There’s always a bad apple running around somewhere.
This was just one of the light-hearted antidotes former judge and independent counsel, Kenneth W. Starr used to sum up the dark and unethical politics associated with the craft of law.
As a former Time Magazine Man of the Year and current dean of Pepperdine’s School of Law, Starr’s star power drew an estimated crowd of about 50 – mostly aspiring CSUN pre law students – Wednesday evening at the Satellite Student Union’s Shoshone room.
Quickly rebounding from his five-minute late entrance – the speech was scheduled to begin at 4 p.m. – Starr apologized before making light of the traffic and delving into the negative perceptions of lawyers.
“When we think of lawyers we think of movies like ‘Liar Liar,'” he said, referring to actor Jim Carrey’s role in the comedy, which portrays a habitually lying attorney.
Starr cited “Honest Abe Lincoln” as a man he considers one of the greatest practitioners of law in American history.
“He wasn’t born to the silver spoon,” he said. “He read, studied, and became a great master of the English language.”
Starr also read experts written by Lincoln prior to his presidency: “Resolve to be honest at all events. If you can’t be honest, don’t be a lawyer ? live uprightly and live honestly.”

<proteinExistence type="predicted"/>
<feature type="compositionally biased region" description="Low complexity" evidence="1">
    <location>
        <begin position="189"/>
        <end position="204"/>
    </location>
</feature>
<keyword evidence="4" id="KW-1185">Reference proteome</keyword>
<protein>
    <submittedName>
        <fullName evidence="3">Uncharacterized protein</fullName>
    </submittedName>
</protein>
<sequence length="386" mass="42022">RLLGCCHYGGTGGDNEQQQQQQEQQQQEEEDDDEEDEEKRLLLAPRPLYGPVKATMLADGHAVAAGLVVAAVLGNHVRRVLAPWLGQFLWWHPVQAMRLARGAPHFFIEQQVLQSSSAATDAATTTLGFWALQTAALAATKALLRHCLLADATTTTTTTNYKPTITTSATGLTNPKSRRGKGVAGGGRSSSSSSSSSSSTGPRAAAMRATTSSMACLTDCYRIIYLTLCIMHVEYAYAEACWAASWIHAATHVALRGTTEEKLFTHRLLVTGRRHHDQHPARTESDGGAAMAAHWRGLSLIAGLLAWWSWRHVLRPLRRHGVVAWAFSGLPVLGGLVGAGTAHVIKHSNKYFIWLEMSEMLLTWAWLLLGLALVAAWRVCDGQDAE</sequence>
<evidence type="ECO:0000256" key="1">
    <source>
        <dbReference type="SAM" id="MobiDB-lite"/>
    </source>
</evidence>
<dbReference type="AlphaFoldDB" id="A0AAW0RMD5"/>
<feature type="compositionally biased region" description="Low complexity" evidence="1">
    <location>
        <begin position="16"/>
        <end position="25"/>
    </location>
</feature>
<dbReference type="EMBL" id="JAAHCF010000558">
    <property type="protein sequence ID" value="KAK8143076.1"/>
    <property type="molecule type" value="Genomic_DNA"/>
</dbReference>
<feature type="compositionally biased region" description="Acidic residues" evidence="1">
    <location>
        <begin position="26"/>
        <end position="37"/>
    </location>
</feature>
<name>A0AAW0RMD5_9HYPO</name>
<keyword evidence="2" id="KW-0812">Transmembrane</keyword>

Precise in his wording and soft in his tone, Starr kept his speech brief at 30 minutes before tackling questions ranging from what law schools (like Pepperdine) look for in an applicant to the negative stigma attached to the craft.
Representatives of CSUN’s student-led Business Law Association said Starr was the most prestigious law figure to speak on campus in recent memory.
And for all the controversy that swirled around Starr’s past appointment as an independent council, not one question addressed his investigations of the Whitewater land transaction deal, or for that fact, the notorious Starr Report.
“Most people here are on his side so they don’t want to bring up anything controversial,” said Kari Chehade, a CSUN economics student.
Referring to Starr’s spoken theme of “truth in all things” Chehade, 21, said it sounded “realistic, but almost unrealistic.” Chehade said it would take an amazing person to practice law without getting tangled in the occasional lie.
Langdon Southworth, a student of business administration and finance real estate, made it a point to take notes on Starr’s speech.
“I was glad to hear his topic of being ethically sound,” he said. Summing up Starr’s speech, Southworth, 30, expressed appreciation for the experience of hearing a high profile dean of a law school talk about what should be the most important attributions of any good lawyer – integrity and honesty.